Will Software: Making the Complex Simple

All legal sectors
29 March 2021

Genius is making complex ideas simple, not making simple ideas complex.” - Albert Einstein 

Making a Will is not always straightforward – it is difficult to future-proof such an enduring document against all the uncertainties of life. As a technology company that specialises in the private client sector, Arken.legal has dedicated its 30-year history to understanding and addressing key industry pain points and developing solutions that not only solve them but ensure they can be delivered as efficiently and consistently as possible, without sacrificing an inch of quality. 

Our legal and technology experts make it their mission to cater for complexity quickly – valuing your time as much as you do. Time is money – you don’t want to be spending it on repetitive tasks such as re-keying data or cutting and pasting within Word templates (and don’t get us started on the risk management side of things!). At the heart of the Arken product suite is estate planning document automation software – Arken Professional. This solution enables drafters to create complex Wills four times faster through its intuitive questionnaire, which auto-populates the document at the side of the screen as the drafter works through each section, with mandatory fields clearly marked. 

“What we’ve found is the major issue for practitioners who are yet to make the leap into digital is that they simply don’t trust technology – and especially automation technology – when it comes to complex instructions,” explains Arken.legal’s Head of Product, Samantha Warner. “But this is such unfounded reticence. Arken Professional can allow for the most complex of situations, including through highly detailed multi-part Wills. These provide for a certain set of Will clauses to apply in one situation, and another set of clausesif that situationhas not come to pass. It will even allow a 3rd contingent scenario to be catered for. The distribution provisionsare brokeninto parts, with the intention that according to the prevailing position at the Testators death only one set of provisions will apply.This means thatWills will provide for different scenarios that could be in place when the testator passes away. Substitution clauses cansometimesbe used to a similar effect, butthesecan become messy, overly complicated and repetitive. Multi-part Wills achieve clarityof drafting and allow for ease of administration as it will be clear exactly which provisions are to applyin a particularoutcome.”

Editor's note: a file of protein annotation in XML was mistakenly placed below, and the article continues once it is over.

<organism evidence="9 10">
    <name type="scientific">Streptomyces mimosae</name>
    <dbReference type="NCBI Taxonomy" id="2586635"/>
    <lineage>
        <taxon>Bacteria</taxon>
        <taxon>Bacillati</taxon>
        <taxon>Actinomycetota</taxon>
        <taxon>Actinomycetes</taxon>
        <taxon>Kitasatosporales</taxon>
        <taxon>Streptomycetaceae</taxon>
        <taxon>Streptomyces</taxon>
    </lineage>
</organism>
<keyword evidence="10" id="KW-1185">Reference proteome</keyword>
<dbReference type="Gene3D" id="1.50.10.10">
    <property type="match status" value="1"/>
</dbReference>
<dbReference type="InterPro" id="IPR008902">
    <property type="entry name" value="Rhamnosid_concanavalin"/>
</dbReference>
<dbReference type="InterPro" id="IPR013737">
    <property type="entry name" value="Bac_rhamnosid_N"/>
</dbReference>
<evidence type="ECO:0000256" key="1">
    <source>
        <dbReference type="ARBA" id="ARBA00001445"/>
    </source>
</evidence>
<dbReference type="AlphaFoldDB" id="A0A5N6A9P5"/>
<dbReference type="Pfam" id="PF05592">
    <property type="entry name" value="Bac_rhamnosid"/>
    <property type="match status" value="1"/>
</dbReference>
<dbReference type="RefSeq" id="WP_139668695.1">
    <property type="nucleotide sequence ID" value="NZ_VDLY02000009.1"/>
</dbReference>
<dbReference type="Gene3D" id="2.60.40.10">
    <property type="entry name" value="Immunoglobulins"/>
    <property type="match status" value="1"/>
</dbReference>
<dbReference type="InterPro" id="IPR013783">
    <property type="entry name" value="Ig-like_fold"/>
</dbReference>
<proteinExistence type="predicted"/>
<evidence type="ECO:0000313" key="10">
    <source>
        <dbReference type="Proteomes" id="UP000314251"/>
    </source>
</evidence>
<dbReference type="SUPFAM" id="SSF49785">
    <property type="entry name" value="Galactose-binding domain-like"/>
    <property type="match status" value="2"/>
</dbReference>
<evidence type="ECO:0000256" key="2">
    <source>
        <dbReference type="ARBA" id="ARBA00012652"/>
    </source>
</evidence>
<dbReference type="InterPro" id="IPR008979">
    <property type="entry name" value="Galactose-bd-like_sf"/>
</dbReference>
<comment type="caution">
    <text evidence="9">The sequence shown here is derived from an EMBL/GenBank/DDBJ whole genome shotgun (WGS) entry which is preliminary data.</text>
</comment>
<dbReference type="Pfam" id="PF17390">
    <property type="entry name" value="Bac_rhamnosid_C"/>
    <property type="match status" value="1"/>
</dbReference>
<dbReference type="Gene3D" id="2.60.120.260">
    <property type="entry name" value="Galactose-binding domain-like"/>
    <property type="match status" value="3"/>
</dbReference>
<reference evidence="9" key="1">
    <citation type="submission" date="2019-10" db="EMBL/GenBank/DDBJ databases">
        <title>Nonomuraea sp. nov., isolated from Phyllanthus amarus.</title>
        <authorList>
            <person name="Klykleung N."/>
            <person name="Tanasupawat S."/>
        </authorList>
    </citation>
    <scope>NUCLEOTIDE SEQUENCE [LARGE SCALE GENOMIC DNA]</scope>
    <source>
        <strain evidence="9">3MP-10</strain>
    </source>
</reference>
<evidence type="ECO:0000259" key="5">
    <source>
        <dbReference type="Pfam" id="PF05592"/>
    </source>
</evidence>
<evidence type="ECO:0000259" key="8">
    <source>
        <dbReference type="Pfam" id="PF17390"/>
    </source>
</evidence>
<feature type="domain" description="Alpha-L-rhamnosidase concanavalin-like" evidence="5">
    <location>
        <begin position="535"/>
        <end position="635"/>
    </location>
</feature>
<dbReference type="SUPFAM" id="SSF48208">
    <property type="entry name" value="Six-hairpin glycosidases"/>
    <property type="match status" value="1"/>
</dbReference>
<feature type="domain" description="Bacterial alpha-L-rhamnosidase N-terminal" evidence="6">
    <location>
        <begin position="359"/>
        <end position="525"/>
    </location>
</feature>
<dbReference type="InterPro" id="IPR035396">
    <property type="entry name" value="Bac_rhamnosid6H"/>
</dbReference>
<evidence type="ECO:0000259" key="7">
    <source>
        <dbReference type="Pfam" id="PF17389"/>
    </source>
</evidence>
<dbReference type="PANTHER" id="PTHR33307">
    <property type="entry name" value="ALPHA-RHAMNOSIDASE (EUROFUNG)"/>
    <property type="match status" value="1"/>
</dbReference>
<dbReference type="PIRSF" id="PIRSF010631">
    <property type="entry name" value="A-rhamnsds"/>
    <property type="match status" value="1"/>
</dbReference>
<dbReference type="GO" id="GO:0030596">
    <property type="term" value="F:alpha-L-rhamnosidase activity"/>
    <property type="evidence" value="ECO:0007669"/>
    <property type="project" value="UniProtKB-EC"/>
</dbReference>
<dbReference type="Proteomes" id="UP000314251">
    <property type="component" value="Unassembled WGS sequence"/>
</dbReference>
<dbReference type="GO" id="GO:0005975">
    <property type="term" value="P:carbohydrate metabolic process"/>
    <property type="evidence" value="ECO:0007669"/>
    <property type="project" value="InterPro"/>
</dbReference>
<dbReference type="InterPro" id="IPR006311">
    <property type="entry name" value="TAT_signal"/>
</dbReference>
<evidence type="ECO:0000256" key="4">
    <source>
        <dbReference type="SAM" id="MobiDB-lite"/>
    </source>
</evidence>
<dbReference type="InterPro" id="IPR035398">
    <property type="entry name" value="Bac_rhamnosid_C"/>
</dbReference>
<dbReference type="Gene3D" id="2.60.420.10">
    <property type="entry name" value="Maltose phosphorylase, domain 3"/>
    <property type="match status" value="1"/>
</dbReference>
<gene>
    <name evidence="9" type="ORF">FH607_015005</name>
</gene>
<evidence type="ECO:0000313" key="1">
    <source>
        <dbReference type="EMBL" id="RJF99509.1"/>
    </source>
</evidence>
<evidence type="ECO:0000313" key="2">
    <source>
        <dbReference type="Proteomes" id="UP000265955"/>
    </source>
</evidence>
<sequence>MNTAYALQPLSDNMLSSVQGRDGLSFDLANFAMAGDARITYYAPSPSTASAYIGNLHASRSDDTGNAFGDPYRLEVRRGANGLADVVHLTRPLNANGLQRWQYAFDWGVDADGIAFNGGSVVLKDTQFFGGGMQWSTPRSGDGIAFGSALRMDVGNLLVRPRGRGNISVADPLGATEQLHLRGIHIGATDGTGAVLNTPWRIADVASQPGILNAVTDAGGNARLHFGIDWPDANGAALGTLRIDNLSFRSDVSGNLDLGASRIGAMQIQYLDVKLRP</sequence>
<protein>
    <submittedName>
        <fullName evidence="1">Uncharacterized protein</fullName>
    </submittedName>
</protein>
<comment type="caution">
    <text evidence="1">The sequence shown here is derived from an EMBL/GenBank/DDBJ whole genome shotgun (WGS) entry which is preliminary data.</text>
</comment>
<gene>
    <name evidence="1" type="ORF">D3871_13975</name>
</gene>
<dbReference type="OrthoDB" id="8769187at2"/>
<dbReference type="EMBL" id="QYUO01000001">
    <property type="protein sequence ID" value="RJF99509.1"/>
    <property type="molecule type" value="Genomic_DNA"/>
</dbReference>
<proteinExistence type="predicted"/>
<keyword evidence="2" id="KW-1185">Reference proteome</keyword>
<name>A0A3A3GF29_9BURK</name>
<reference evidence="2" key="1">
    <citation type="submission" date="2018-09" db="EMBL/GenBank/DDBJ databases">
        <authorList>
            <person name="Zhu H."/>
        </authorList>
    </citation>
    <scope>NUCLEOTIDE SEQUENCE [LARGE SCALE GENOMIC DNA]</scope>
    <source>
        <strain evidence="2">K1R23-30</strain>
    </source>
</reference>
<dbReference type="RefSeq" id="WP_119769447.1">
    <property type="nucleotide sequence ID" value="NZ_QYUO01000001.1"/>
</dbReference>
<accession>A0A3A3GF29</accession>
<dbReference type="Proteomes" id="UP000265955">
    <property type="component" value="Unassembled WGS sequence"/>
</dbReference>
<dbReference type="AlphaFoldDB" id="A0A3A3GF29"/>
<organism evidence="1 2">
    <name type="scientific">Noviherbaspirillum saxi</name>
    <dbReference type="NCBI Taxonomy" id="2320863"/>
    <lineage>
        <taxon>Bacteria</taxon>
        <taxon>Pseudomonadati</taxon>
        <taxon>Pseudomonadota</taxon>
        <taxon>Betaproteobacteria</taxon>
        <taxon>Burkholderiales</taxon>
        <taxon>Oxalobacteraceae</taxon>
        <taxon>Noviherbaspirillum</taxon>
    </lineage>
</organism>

There are a number of situations wheremulti-part Wills can be particularly useful: 

  • Where aTestator has a disabled child,Part One of the Will could makea bequestforthe childswelfareif living atthe Testatorsdeath, with another differing setof provisions allocating the bequest elsewhereif that child is not then living.  
  • In contemplation of marriage: marriage will always revoke a Will unless thereis a statement that the Will is made in contemplation of marriage. However, it is possible to ensure the validity of a Willandbuild inflexibility with a multi-part Will. Part Onecould specify that it is made in contemplation of marriage andgive provisions which are to apply if the marriage goes ahead. Part Two could specify entirely different terms should the marriage not take place.  
  • Where it is desired that s.144InheritanceTaxAct 1984 be relied upon to allow Trustees to rearrangea discretionary trust within two years of death to enable tax efficiencies.Practitionershave expressed anxiety that this section could be repealed as itcan greatly reducetax revenues, so inrespect ofsome estates it could be prudent to allow for one set of provisions to apply in the event thatthe effect of s.144 is available, and another set of provisions to apply in the event that the section has been withdrawn.

The stated circumstances at death can be far-ranging and can, for example, extend to whether or not, the Testator is divorced, widowed, responsible for a parent,orliving abroad. The practitioner must be careful to ensure that the conditional aspect of each part of the multi-part Will is clear and non-conflicting, to the extent that only one part can possibly be effective at any point.It is usual for multi-part Wills to be structured into 2 parts but can be presented in moreArken Professional allows its users the ability to set up to 3 parts.  

If you're new to Arken, please contactinfo@arken.legal or call 01732 867 792for more information and to arrange a free trial to see how easy it is to incorporate the flexibility of multi-part Wills into your practice. Alternatively, please book a remote demonstration here.